CURRENT CALL FOR PAPERS
Fall 2019 Special Issue
Ujju Aggarwal, The New School
Linta Varghese, Borough of Manhattan Community College, CUNY
Rupal Oza, Hunter College, CUNY
Priority Deadline: September 15, 2018
In recent years, a diverse range of actors have emphasized the need to come together, to join forces and mobilize against/in the context of escalating ecological disaster, permanent war and empire, violence against women, growing economic precarity, the prison industrial complex, and heightened state-sanctioned racism and xenophobia (for example, the Women’s March, #MeToo, the Poor People’s Campaign, #BlackLivesMatter, trans justice, sanctuary, global anti-austerity movements, the International Women’s Strike, and BDS, among others). Many of these calls align with long traditions of organizing against the gendered dimension of local and global forms of structural violence that have included Black Freedom struggles, anti-colonial struggles, and struggles against settler colonialism.
On one hand, calls to come together can expand our political horizons by foregrounding the relationality of struggle that moves us beyond single issues and allyship. Indeed, unlikely, subversive alliances have disrupted power relations and in doing so, expanded liberatory paths and political futures. However, appeals to come together can also do the opposite, and re-entrench structures and logics that require differentiation. For example, as critical race theorists and scholars who challenge the limits of reformist reform demonstrate, efforts that claim to contest structured inequalities through a joining of mutual interests are often circumscribed by their failure to transform the foundations that have produced these injustices (Bell 1980; Gilmore and Gilmore 2008; Loyd, Mitchelson, and Burridge 2013; Berger, Kaba, and Stein 2017). Likewise, feminist theory calls attention to the contradictory nature of collective action that does not transform power as well as the significance of situated knowledge, the limits of intention, and the centrality of engaging difference in confronting structured inequities (Alexander 1994; Boris 1989; Collins 2002; Crenshaw 1991; Lorde 1984; Sunder Rajan 2003).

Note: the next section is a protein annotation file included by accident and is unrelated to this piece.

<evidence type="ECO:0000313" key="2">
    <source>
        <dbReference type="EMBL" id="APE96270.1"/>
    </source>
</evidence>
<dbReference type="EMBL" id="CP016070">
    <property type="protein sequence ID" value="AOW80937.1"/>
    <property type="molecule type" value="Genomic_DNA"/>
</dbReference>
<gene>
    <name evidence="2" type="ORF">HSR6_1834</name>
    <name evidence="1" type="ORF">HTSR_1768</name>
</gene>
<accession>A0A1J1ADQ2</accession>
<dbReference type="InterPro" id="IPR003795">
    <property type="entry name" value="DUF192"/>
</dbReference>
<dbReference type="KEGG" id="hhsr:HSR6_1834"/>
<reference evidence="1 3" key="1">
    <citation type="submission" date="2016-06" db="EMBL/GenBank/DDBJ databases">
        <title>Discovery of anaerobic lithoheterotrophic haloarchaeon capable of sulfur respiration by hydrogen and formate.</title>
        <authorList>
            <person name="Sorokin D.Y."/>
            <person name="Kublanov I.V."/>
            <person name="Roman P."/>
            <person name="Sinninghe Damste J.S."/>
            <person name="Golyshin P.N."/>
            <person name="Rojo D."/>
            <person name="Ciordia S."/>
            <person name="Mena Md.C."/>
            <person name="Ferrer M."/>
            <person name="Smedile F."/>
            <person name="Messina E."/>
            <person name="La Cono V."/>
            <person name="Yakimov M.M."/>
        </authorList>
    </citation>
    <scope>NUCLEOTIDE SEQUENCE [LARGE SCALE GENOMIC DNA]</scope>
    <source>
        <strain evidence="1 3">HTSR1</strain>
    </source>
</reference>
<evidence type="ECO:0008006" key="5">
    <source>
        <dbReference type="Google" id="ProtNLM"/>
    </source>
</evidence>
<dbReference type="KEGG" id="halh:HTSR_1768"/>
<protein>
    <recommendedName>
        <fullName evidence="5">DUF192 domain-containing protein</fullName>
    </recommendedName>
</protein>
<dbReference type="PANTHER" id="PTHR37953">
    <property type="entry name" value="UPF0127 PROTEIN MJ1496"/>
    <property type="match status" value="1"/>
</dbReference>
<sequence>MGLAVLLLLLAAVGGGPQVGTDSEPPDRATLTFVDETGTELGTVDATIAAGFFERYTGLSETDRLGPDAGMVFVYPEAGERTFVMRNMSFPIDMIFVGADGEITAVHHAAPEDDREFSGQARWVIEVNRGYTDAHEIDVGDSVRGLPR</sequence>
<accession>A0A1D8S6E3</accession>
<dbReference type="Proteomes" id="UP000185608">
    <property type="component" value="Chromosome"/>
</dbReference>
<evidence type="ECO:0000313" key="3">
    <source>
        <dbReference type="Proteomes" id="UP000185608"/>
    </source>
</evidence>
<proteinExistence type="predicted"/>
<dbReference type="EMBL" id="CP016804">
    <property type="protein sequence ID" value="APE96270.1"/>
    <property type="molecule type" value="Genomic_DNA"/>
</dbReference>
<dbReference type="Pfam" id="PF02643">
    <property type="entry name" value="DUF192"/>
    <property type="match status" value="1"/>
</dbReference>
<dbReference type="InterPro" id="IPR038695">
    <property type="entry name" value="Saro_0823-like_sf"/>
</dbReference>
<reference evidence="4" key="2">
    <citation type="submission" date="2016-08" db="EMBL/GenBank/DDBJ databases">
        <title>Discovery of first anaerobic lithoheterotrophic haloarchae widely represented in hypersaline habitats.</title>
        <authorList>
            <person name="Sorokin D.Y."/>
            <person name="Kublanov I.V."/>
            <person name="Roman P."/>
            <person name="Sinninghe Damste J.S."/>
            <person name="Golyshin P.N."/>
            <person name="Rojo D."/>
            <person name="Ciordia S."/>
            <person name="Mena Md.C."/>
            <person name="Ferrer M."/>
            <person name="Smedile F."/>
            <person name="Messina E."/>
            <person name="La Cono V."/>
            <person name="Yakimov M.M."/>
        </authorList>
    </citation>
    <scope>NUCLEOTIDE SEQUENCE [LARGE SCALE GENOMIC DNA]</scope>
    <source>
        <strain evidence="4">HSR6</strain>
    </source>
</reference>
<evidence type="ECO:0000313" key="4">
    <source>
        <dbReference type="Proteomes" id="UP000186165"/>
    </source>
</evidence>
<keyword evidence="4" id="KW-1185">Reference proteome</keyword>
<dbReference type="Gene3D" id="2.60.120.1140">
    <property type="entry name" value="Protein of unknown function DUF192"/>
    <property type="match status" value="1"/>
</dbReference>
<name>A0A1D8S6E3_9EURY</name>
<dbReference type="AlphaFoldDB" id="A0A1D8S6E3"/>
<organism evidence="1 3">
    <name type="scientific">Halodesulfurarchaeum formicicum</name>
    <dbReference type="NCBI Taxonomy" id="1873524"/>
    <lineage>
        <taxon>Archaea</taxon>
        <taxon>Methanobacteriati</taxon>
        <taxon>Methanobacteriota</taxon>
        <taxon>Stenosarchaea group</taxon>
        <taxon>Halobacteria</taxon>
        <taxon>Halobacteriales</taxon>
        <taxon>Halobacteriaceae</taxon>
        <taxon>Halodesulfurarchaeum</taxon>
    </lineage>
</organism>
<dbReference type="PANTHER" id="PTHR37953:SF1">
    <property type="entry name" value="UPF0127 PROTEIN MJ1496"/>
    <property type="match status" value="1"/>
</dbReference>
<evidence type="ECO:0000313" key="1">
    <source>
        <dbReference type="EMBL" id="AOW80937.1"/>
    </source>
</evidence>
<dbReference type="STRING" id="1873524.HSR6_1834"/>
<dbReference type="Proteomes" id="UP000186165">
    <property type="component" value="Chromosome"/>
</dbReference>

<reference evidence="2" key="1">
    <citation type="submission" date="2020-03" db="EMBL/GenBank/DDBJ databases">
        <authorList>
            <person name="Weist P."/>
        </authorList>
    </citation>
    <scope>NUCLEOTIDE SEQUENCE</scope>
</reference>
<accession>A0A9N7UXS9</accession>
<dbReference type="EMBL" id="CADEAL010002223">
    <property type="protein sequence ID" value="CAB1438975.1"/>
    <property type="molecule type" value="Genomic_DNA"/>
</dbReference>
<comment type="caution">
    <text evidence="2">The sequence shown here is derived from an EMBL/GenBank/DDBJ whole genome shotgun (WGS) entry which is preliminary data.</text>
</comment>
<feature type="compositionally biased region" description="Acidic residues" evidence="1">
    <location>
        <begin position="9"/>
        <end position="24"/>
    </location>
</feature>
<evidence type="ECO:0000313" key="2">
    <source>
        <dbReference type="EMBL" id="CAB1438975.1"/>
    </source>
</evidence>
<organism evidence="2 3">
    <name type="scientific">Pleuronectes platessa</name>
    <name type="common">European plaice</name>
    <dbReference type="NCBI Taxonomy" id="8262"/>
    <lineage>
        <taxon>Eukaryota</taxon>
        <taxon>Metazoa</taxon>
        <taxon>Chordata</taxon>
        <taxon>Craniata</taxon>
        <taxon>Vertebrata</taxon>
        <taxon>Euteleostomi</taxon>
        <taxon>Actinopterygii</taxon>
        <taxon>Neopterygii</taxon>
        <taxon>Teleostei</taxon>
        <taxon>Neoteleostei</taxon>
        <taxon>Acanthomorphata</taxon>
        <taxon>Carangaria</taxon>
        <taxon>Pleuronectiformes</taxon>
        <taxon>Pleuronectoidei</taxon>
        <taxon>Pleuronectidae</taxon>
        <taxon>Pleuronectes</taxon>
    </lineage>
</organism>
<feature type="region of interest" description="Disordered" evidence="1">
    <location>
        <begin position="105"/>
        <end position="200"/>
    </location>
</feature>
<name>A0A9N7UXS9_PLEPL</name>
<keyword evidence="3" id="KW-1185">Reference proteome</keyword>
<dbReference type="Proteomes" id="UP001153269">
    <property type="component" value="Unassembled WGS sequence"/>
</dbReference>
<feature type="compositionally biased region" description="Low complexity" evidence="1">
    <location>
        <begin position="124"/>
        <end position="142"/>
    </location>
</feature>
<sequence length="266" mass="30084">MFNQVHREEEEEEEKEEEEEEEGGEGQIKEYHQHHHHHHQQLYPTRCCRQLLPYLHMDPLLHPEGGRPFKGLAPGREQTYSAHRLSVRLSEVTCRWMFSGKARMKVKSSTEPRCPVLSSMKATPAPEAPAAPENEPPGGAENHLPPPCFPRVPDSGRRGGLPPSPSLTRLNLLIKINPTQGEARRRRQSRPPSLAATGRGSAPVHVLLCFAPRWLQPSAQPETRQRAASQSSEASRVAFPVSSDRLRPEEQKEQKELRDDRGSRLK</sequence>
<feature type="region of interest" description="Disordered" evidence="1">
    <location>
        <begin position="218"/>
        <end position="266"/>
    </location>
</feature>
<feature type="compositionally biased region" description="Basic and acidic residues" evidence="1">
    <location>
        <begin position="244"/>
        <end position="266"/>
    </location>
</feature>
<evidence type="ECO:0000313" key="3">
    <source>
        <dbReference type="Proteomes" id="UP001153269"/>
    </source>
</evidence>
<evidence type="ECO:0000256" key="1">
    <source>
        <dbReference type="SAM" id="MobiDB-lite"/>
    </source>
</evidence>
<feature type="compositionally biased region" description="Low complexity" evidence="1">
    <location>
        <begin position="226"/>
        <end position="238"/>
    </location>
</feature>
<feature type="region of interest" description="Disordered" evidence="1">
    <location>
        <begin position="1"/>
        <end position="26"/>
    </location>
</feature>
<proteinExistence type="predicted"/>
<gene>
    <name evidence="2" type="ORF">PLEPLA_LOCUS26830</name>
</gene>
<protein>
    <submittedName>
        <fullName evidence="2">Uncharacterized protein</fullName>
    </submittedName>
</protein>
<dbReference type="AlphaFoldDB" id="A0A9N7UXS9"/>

In this issue, we seek to build upon and continue earlier conversations in WSQ taken up in the special issues Engage (2013) and Solidarity (2014). We invite contributions that engage feminist theory to reflect on long-standing debates and theorizations about the limitations and possibilities of coming together by addressing the following questions: What historical formations can we draw from, and what legacies of struggle might enliven contemporary struggles? What assumptions of similarities, subject positions, and exclusions do calls to come together rely upon; and as Roediger notes, how do we make solidarity uneasy (2016)? What might examining efforts and appeals to come together through transfeminist critiques, Indigenous feminisms, Marxist feminism, third world feminism, and/or U.S. women of color feminism illuminate about specific political conjunctures? What subjectivities, affective registers, affinities, political formations, and temporalities are imbricated in calls to come together? What determines the possibilities or the limits of coalition or solidarity to enliven liberatory futures?
Submissions can be from across disciplines, located in various historical moments and geographies and can include academic research essays, creative prose, fiction, and poetry. Academic research essays should engage feminist theory as well as gender and: racialization, racial capitalism, critical race theory, critical disability studies, queer of color critique, and/or political economy (among other approaches).
In thinking through a feminist lens about the limitations and possibilities of coming together, suggested topics of research essays, creative prose, fiction, and poetry can include the following topics:
- Genealogies, theories and political strategies of “coming together” (safe space, coalition, consciousness raising, protests, strikes, etc.)
- Formations of together (decentralization, centralization, horizontalism, self-reliance, self-determination)
- Crossing borders (urban-rural, transnational, border walls, infrastructure)